The things which often bring a smile to my face are small. Ansley’s silly imaginary friends. When Maggie bursts out a big laugh. Alastair’s witty, sometimes enjoyably snarky, remarks. A piece of chocolate. Soft blankets. They are simple and sweet, and definitely cheesy – a little like the song “These are a few of my favourite things”.

But they are part of my life’s joy. The people. The pleasures. Gifts and serendipities and answered prayers.

And I think I often miss them.

Celebrating Easter and 50 Days of Joy seems to require discipline in my life. I tend to buzz my way through the day noticing dirty dishes, the random sock left in the hallway, the collected piles to take upstairs and downstairs, all while simultaneously attempting to keep my two little ones from knocking me over. Bouncing between the office and home and bed, I am more easily drawn into the idea of what needs to be done than into the resting peace of what has already been accomplished.

I think it would be easier for me to make a list of all the things that rob me of joy rather than making a list of things that bring me joy. And the fact of this would be on my list.

I have heard finding joy requires something of us. It requires a steadying of my thoughts. It requires a slowing of my buzzing. It requires surrendering the to-dos. It requires a larger perspective. It even requires accepting some of the brokenness in me or the world around me.

Peace, patience, gentleness, faithfulness, and self-control.

These requirements are a lot. They are even a burden in some instances. Have you ever successfully been patient when both a 3-year-old and 1 year old decide to lose their poop at the exact same moment? (Sometimes this isn’t even a metaphor!) Have you ever tried gentleness when your spouse endearingly pushes your buttons and it’s already been a long day? How about pulling off some peace when the day comes to an end but you still have 13 things that need to get done ASAP?

Finding a state in which I can welcome and receive the joys of my life is a challenge. There are thousands of books, websites, blogs, retreat centres, yoga studios, and meditation gurus who collect a pretty penny in teaching and training human beings how to achieve these stress-free states of Zen. I think you might agree, it is not a natural state for the average North American.

All you bible whiz kids may have clued in already, but peace, patience, gentleness, faithfulness and self-control aren’t random words I chose to describe this Zen state of being. They belong in a grouping of words that the Apostle Paul describes as the ‘fruit of the Holy Spirit’.

Joy is an active reality within the living God. It is a byproduct of his being.

It sounds a little odd to describe these things as fruit, but we aren’t talking apricots and bananas. Paul tells us when we come to know Jesus as King of all, and when we allow him to enter our life, he gives us a gift. The gift is his presence, his actual Spirit, or the Holy Spirit. And he brings with him some fruit, some produce, payoff, yields, upshots.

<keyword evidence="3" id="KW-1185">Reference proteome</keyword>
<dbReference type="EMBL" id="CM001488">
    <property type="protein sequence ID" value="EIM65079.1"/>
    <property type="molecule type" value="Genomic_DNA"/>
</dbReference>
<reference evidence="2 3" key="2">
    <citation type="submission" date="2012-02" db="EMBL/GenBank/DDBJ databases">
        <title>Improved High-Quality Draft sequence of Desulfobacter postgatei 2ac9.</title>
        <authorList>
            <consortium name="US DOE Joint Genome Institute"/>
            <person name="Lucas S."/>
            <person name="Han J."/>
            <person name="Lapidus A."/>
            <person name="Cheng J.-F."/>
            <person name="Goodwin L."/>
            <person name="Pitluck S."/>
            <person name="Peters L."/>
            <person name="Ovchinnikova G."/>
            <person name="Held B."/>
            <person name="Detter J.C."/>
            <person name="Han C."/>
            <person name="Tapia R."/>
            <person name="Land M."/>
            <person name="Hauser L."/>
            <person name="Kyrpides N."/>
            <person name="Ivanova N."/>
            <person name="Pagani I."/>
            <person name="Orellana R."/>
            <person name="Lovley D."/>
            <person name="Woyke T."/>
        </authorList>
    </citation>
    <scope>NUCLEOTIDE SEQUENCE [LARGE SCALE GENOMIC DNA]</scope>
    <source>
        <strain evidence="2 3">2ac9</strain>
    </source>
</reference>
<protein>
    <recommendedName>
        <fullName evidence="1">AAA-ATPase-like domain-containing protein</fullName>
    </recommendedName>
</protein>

“But the fruit of the Spirit is love, joy, peace, patience, kindness, goodness, faithfulness, gentleness, self-control;” Galatians 5:22

According to scripture, joy is not a reward based on the discipline of being Zen. Joy is not “becoming aware of the present moment”. Joy is not something we work to attain by “de-stressing”. Joy is not just some kind of “carefree abandon”. Joy is not even “treasuring” the people around you. Joy is not a list of our favourite things.

Joy is a gift. Joy comes in a pretty package with love, peace, patience, kindness, goodness, faithfulness, and self-control all hand delivered by the Holy Spirit. When we feel/experience joy, isn’t it usually a mix of all these good feelings/ experiences? Joy is an active reality within the living God. It is a byproduct of his being. Like the sun produces light, so the Holy Spirit produces joy. Like the ocean rolling with waves, so the Spirit moves in joy.

God is eager to share his fruit with us, and part of that fruit is joy. He makes it available to us in His Spirit. This is Easter Joy. God giving us something we could never give ourselves. God making joy real in us, something I can’t do without him. He is a God of joy and he gives that to us.

All this to say, I do not think there is a trick to getting more joy or being more joyful or finding secret joys. I don’t think God is expecting humanity to solve the puzzle and start producing joy internally. He isn’t outsourcing its production. To expect myself to muster up joy is a little like expecting rays of sunshine to burst forth from my ears.

God also isn’t relying on us to “get there” on our own. He doesn’t expect us to get to some state of tranquility or acceptance so we can enjoy joy.

What a relief. When the world seems to be screaming at me from a thousand directions “find your happiness here” or “use my method for getting in touch with joy” or “make your life better so you feel better” it is refreshing to know it is not really up to me and my abilities or skills. Nor does it rely on my life’s circumstances. Joy is available to us anytime and in abundance. His Spirit draws us, allures us into his joyful presence- even in the craziest moments of our day. His Spirit pokes his head through our clouds with little rays of joy. The Holy Spirit reminds us of happy memories. His Spirit plants scripture verses of hope and good promises. We can’t manipulate God or work the system to get more gifts. It is a constant reality in Him. Now, thanks be to Christ, through the work of his Holy Spirit, it is given to us.

“May the God of hope fill you with all joy and peace in believing, so that by the power of the Holy Spirit you may abound in hope.” Romans 15:13

Do you see what the Lord has done?

Read more articles by Julia Sterne or about Joy of Salvation.

You might enjoy these as well:
St. Peter's Fireside

Pin It on Pinterest